Though his courses followed his book in subject and axiomatic style, Moore told his graduate students not to read it or any other mathematically relevant literature, and he strongly discouraged any mathematical communication between students outside of class. He regarded his classes as research sessions in which students learned by presenting their work at the blackboard and by critically evaluating others' presentations. Moore presented possible definitions, axioms, and theorems, and the ground rules for the class, but otherwise took the role of a researcher himself. His technique has been much analyzed and imitated because, though its basic idea may not be original with him, in his hands it resulted in what is regarded by many mathematicians outside the Moore school as the most distinguished group of mathematicians in the United States to have been taught by the same person.

Most of Moore's students became research mathematicians and professors at universities and used some version of his teaching method. Some continued to make use of his axiom system in the study of abstract spaces and the structure of continua (F. Burton Jones, for example) or in the related area of set-theoretic topology (Mary E. Estill Rudin). Others entered related branches, such as algebraic topology (Raymond L. Wilder), analytic topology (Gordon T. Whyburn), and topology of manifolds (RH Bing).

The University of Texas regulations in 1953 allowed Moore to continue to teach beyond the usual retirement age of seventy, and he taught until he was eighty-six. Although willing to continue, he was then retired. His last official contact with the university occurred in 1973, when he sent his appreciation to the regents for naming the new building housing the departments of mathematics, physics, and astronomy after him.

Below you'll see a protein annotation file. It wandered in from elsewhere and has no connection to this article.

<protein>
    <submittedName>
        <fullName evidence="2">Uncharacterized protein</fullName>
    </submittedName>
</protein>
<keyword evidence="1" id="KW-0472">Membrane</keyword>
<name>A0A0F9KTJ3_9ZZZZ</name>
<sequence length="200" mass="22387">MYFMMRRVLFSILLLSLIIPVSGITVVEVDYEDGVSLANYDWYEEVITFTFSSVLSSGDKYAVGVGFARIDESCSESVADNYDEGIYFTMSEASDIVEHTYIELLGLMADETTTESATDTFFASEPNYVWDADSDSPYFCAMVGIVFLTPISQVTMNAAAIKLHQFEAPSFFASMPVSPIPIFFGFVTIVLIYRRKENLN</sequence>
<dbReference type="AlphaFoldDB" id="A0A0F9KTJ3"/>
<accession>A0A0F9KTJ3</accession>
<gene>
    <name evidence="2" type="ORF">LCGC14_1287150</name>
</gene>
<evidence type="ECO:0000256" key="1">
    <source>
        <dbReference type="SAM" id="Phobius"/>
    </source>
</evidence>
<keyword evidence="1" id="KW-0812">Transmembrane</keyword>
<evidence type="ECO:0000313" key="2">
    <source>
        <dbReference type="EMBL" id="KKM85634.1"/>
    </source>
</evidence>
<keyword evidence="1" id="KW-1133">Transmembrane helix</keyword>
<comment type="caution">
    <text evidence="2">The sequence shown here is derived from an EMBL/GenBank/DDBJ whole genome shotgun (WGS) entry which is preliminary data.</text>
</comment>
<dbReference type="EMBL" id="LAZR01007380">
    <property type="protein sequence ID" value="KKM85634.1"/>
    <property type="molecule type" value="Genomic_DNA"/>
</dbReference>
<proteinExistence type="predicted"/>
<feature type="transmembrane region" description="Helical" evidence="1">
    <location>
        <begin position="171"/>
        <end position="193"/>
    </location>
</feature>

Moore's career spanned the period of rapid growth in American mathematics that began at the turn of the century. He contributed a branch of topology and created an influential method of teaching mathematics. His honors included election to the National Academy of Sciences (1931); visiting lecturer of the American Mathematical Society, the first American to be so honored (1931-1932); and the presidency of the American Mathematical Society (1937-1938)


I. Original Works. Moore's principal work, Foundations of Point Set Theory, appeared as volume 13 of the American Mathematical Society Colloquium Publications. The first edition (New York, 1932) was brought up to date in many details in a revised edition (Providence, R.I., 1962) that included a much more extensive bibliography. It was reprinted with corrections in 1970. A complete bibliography of Moore's articles can be found in Raymond L. Wilder's biographical article (see below).

The R.L. Moore Collection in the Archives of American Mathematics, University Archives, University of Texas at Austin, contains Moore's correspondence, personal papers, library, and other items from his home.

II. Secondary Literature. General biographical articles on Moore include R. E. Greenwood, "In Memoriam--Robert Lee Moore," in Documents and minutes of the General Faculty (Austin, Tex., 1974-1975), 11653-11665, and "The Kinship of E. H. Moore and R.L. Moore," in Historia Mathematica, 4 (1977), 153-155; and Raymond L. Wilder, "Robert Lee Moore, 1882-1974," in Bulletin of the American Mathematical Society, 82 (1976), 417-427, which includes a bibliography of Moore's publications. D. Reginald Traylor, William Bane, and Madeline Jones, Creative Teaching: Heritage of R.L. Moore (Houston, 1972) includes the names and the publications of Moore's doctoral students and of each successive generation of their students; it is reviewed by P. R. Halmos in Historia Mathematica, 1 (1974), 188-192. Moore's work is treated in Raymond L. Wilder, "The Mathematical Work of R.L. Moore: Its Background, Nature and Influence," in Archive for History of Exact Sciences, 26 (1982), 73-97.

Studies of Moore's teaching method include F. Burton Jones, "The Moore Method," in American Mathematical Monthly, 84 (1977), 273-278; Lucille E. Whyburn, "Student-Oriented Teaching--The Moore Method," ibid., 77 (1970), 351-359; and the fifty-five-minute motion picture Challenge in the Classroom: The Method of R.L. Moore, produced by the Mathematical Association of America in 1965.

Albert C. Lewis